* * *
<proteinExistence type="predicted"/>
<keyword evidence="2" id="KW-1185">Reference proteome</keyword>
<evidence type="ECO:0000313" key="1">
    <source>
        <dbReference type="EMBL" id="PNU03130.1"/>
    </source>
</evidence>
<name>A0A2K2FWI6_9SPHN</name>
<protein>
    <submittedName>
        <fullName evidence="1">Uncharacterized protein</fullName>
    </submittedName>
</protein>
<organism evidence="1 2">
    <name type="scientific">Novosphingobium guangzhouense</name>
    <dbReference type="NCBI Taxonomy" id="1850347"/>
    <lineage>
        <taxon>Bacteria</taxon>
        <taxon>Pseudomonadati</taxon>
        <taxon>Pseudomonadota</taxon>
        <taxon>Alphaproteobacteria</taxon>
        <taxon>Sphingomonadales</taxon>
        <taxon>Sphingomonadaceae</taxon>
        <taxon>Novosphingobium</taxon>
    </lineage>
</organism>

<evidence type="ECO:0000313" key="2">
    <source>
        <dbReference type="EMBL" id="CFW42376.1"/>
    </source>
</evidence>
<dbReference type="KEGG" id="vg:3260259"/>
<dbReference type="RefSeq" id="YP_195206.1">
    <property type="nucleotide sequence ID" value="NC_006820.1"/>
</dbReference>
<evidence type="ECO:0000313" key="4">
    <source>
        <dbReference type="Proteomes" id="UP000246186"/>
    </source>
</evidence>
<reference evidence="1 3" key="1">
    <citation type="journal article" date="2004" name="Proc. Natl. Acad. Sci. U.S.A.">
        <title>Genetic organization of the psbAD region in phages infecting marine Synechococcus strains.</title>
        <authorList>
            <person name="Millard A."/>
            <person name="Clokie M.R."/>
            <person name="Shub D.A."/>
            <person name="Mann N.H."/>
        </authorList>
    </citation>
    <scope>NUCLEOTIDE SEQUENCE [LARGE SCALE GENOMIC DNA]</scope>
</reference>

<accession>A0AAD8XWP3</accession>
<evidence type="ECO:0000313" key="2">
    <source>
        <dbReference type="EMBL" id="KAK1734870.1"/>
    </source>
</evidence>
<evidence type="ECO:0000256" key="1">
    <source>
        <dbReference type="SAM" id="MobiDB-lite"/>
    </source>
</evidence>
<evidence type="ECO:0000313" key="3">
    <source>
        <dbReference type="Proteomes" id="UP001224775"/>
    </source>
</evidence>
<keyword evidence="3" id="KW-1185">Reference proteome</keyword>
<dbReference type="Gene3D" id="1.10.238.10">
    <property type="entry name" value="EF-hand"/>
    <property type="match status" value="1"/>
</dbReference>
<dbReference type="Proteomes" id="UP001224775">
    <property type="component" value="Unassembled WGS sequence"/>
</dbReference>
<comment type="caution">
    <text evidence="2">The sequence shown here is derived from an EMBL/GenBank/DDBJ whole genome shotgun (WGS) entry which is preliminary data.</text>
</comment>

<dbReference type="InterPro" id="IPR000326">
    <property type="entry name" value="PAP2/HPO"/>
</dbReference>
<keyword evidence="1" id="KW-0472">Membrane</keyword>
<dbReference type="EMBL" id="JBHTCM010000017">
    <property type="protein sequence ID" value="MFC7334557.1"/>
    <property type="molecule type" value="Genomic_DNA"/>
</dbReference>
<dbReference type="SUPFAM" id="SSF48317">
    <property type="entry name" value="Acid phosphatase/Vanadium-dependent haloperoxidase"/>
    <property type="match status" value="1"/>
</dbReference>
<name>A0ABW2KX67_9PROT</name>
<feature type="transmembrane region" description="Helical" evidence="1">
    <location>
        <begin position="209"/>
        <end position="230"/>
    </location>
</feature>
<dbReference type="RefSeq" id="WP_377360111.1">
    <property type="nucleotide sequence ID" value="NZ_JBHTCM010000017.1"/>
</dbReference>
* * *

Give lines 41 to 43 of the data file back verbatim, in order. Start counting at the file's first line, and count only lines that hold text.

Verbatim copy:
<reference evidence="1 3" key="1">
    <citation type="journal article" date="2004" name="Proc. Natl. Acad. Sci. U.S.A.">
        <title>Genetic organization of the psbAD region in phages infecting marine Synechococcus strains.</title>